In a physical' game there should be a lot of fouls called. In a game where both teams are prepared to try to play according to the rules, which are there to ensure a fair [not even] game, there should be many fewer fouls.

'Soft' and 'hard' fouls are also a flawed premise. An elbow tip on a shot is not a 'hard' foul, but it is a highly effective [and illegal] way of preventing a score.

The current 'biggie' overall is consistency, which I believe is compounded by the focus on subjective calls.

Calling instinctively, in line with the rules, allows as near as one can get to an instant, and most often right, decision. Having to work out whether or not to call something means the ref has to work through a process [even if it is sub-conscious] before s/he can make a decision. This more complicated process ensures more errors and delay in decision making, which with the speed of the game means many fouls are not called simply because it is too late by the time the official reaches his/her decision.

I believe the number of 'no calls', or perhaps more accurately non-calls, points to this issue. I vividly recall a recent Adelaide Lightning home game where there were multiple heavy clashes in block/charge situations with players crashing to the floor and no calls made: not because they were 'good no calls' [a terminology I have a problem with], but because the officials simply couldn't make a decision.

Refereeing is tough, particularly with coaches and players always looking to push the boundaries of what is legal, so it needs to be kept as simple and clean as possible, which means the officials seeing a lot of good basketball - so they instinctively recognise 'good' [and legal] as 'looking right' and that becomes the instinctive reference point for decisions - and being allowed [and encouraged/supported] to call the games instinctively according to the rules as they are written.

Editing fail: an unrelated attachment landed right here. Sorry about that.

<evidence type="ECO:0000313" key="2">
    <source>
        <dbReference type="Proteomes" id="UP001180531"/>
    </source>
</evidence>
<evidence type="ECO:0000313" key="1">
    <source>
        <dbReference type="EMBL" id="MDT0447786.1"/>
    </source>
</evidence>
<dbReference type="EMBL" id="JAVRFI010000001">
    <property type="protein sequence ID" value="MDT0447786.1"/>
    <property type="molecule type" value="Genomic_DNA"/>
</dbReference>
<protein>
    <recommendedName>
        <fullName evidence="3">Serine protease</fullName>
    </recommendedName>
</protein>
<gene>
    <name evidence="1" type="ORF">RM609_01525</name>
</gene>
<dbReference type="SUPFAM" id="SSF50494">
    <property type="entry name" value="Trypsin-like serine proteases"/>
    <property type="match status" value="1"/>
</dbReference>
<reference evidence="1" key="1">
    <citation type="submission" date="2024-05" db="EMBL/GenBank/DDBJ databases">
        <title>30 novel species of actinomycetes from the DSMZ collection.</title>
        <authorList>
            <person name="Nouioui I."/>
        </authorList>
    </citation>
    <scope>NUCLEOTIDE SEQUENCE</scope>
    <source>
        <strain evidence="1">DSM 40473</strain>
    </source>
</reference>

And that should result in a much higher level of consistency and more confidence in the officiating for players, spectators and even coaches.

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Anonymous  
Two years ago

at #400, his no call on Carrera that turned into a review panel suspension then a fine after a nice letter from Cairns. If someone gets a fine then surely something should have been called on gameday?

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Brunson  
Two years ago

"Clubs receive extensive video examples prior to the season that outline league directions, points of emphasis and rule changes"

Unfortunately the referees don't always enforce it and hence what Wright's complaint was in the Melbourne game.

Reply #657414 | Report this post


Anonymous  
Two years ago

#409 so based on one call you are saying he is lower echelon?

I think the average punter get confused with personal likes and dislikes when it comes to referees/umpires. I think that this determines in their eyes if that person is actually a good referee/umpire.

Mayberry has referee'd every grand final series in the last 10 years approx. He has been to the last 2 Olympic games. I hardly doubt if he was graded a lower echelon referee by FIBA or BA that he would have been appointed to such events.

Personally in the AFL I dislike Chris Donlon and Justin Schmidt, I just don't like the way they go about it. But this year they both umpired in the AFL finals series. Therefore the people charged with assessing their performance based on the AFL umpiring directives ranked them high enough to be appointed to finals. Doesn't change the fact I don't like them, but my personal like or dislike doesn't automatically make them lower echelon umpires.

People are too quick to say this referee is garbage or that referee is shit just because they don't like the way they hold themselves or the perception of arrogance etc.

Mayberry's resume clearly proves he is not lower echelon.

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Anonymous  
Two years ago

Safe to say #415 is Mayberry or a close friend

Reply #657416 | Report this post


Manu Fieldel  
Two years ago

I doubt people would think of refereeing as something that needed a lot of preparation, but it does. Refereeing games comes down to split second decision-making, however the approach to making those decisions is something that is worked on and analysed all year. Referres shouldn't be excused for making a wrong interpretation or judgement, because it's their job to work on that outside of game time.

Reply #657418 | Report this post


Manu Fieldel  
Two years ago

The dire problem in years past is that there were no full-time referees, so this sitting down and nutting out what should be called and how it should be called was, I imagine, non-existent.

I reckon there have been small steps since the full-time employment of a couple refs.

Reply #657420 | Report this post


Anonymous  
Two years ago